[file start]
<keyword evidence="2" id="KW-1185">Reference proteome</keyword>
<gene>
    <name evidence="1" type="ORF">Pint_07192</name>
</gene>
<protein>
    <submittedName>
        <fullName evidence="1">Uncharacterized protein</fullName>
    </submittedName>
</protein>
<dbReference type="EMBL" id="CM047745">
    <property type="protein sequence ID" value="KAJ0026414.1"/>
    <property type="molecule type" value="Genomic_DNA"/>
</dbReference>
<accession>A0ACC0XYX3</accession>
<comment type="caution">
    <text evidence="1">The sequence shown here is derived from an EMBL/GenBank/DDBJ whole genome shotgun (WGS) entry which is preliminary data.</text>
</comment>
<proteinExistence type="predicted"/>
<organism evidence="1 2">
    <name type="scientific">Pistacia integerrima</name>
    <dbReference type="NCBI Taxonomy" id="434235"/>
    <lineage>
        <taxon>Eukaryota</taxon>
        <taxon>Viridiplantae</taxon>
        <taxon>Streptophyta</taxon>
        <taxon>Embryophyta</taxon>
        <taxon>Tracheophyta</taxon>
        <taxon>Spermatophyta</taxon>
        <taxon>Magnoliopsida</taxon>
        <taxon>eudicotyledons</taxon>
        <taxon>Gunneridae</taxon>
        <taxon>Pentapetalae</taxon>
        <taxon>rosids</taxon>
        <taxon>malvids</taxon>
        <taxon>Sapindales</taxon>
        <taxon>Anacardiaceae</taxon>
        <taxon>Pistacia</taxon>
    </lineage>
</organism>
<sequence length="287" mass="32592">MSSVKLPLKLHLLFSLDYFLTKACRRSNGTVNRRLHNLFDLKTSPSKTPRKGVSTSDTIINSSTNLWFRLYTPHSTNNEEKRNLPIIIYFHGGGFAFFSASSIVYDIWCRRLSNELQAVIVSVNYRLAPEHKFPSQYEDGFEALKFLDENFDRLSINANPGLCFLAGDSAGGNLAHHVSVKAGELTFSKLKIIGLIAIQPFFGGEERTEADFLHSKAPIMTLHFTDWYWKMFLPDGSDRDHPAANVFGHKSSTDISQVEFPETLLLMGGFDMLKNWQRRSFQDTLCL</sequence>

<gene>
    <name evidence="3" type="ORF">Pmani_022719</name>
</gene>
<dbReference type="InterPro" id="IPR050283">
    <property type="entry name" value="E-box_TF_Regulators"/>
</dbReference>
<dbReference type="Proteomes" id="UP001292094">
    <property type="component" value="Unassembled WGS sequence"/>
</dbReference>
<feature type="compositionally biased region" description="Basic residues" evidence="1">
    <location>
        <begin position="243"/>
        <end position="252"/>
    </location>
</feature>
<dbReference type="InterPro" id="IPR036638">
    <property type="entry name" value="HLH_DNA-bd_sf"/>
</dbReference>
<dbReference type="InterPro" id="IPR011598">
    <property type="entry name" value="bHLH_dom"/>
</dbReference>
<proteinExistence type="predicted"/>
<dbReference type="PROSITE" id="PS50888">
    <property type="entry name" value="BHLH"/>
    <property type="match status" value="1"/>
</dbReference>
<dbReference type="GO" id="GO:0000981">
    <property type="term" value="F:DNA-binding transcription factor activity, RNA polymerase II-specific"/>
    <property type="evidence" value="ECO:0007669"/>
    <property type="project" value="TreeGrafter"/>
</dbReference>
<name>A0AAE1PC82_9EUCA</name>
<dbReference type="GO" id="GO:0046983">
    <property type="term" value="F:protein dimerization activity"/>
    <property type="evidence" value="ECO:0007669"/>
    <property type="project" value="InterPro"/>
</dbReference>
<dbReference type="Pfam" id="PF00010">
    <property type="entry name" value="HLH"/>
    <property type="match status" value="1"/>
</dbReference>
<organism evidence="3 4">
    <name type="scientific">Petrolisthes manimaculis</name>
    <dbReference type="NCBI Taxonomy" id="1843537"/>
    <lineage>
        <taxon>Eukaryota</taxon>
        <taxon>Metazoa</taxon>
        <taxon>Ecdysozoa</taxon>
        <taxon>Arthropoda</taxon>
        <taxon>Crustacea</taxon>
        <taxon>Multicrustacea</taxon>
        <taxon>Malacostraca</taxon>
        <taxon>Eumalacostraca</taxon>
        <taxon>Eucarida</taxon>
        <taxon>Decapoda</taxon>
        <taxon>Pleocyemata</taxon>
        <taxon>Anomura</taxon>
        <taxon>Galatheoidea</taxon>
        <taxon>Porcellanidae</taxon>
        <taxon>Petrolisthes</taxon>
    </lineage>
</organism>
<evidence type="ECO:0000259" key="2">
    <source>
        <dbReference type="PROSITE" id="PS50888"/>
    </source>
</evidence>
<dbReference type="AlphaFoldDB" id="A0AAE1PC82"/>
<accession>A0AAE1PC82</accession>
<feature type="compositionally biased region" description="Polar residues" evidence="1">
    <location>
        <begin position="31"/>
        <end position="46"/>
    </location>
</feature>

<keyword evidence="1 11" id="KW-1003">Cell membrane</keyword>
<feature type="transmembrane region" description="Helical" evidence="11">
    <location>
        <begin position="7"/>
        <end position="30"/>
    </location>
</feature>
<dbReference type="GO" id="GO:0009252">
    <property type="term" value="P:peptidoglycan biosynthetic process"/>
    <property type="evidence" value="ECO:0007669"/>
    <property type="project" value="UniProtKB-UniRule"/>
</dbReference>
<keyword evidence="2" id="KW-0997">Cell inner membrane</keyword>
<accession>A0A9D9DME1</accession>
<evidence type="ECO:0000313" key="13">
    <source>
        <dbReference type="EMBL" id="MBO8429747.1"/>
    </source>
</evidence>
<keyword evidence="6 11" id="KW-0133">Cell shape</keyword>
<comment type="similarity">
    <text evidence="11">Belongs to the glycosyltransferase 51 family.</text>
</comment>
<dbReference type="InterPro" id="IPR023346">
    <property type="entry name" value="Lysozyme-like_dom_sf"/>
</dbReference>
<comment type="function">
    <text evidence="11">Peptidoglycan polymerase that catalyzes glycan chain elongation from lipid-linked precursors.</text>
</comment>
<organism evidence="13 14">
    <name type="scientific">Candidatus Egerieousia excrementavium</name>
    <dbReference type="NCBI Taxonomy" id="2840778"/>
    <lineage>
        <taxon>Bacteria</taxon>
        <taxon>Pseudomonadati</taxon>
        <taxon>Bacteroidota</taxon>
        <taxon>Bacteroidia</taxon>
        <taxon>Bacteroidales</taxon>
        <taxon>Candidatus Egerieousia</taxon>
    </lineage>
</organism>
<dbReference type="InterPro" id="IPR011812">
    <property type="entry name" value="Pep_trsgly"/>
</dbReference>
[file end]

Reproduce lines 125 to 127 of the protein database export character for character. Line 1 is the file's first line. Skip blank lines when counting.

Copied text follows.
    <property type="evidence" value="ECO:0007669"/>
    <property type="project" value="UniProtKB-UniRule"/>
</dbReference>